As a young apprentice lithographer, I recall the first book I was entrusted to print. It was a book published through a small publisher in Perth Western Australia, The Fremantle Arts Society. The book was A Fortunate Life by Albert Facey. Hardly destined to be a bestseller as the first print run was 1000 copies. Just enough for the local Perth market.
Checking the entry in Wikipedia entry, I found that it skipped over the initial editions of the book. I recall very well printing at least five further short run editions of the book before it was finally picked up by a major publisher. I have fond memories of the time and meeting Bert Facey shortly before he died.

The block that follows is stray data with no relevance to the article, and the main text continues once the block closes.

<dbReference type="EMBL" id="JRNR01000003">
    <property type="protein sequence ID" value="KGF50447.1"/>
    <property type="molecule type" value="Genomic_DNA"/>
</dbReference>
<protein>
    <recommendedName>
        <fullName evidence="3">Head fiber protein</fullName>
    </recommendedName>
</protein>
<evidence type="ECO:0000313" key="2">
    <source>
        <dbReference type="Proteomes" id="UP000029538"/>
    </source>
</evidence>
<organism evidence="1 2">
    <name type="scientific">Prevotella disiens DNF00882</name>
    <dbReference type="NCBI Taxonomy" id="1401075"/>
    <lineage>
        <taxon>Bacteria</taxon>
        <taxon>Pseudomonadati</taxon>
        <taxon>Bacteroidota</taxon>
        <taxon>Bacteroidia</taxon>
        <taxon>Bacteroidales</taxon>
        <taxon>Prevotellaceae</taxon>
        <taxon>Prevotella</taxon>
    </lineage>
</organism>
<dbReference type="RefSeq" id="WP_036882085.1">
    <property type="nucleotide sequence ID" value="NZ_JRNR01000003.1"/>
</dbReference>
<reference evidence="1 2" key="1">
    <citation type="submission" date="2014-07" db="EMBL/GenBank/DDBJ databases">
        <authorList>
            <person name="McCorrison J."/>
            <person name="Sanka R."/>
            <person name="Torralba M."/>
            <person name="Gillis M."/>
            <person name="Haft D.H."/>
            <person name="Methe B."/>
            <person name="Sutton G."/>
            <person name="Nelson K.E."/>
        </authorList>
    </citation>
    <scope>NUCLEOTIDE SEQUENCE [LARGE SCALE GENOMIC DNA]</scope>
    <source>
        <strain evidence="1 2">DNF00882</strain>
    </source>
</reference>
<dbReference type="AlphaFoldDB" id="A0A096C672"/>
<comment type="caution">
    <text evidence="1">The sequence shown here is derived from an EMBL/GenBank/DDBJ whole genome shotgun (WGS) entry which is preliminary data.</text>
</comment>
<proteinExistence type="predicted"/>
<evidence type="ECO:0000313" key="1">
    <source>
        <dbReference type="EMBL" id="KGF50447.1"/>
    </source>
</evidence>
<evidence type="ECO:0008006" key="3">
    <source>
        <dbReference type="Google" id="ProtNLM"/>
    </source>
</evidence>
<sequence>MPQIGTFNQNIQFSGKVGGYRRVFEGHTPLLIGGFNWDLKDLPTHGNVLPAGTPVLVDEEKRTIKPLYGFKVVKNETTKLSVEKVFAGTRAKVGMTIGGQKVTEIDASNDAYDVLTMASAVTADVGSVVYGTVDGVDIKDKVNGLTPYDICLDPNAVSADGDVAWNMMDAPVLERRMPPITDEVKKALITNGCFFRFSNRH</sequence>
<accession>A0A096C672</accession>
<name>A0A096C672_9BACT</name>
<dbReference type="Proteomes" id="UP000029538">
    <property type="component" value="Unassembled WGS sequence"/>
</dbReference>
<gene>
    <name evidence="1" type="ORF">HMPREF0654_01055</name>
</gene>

As I look back now, what is striking for me is how an ordinary man decided to write a book. Just as many of us are now doing but with more tools than were available to Bert. He wrote his book on his kitchen table; handwritten into exercise books. This by a man who had to teach himself how to read and write as he had no formal education.
With the help of editors at The Fremantle Arts Society, his story was polished into a book. This is the important point for me. Anyone can write a book and with the help of good editors it can be polished to an acceptable state ready for publishing. But the most important ingredient has to be there first – a damn good story.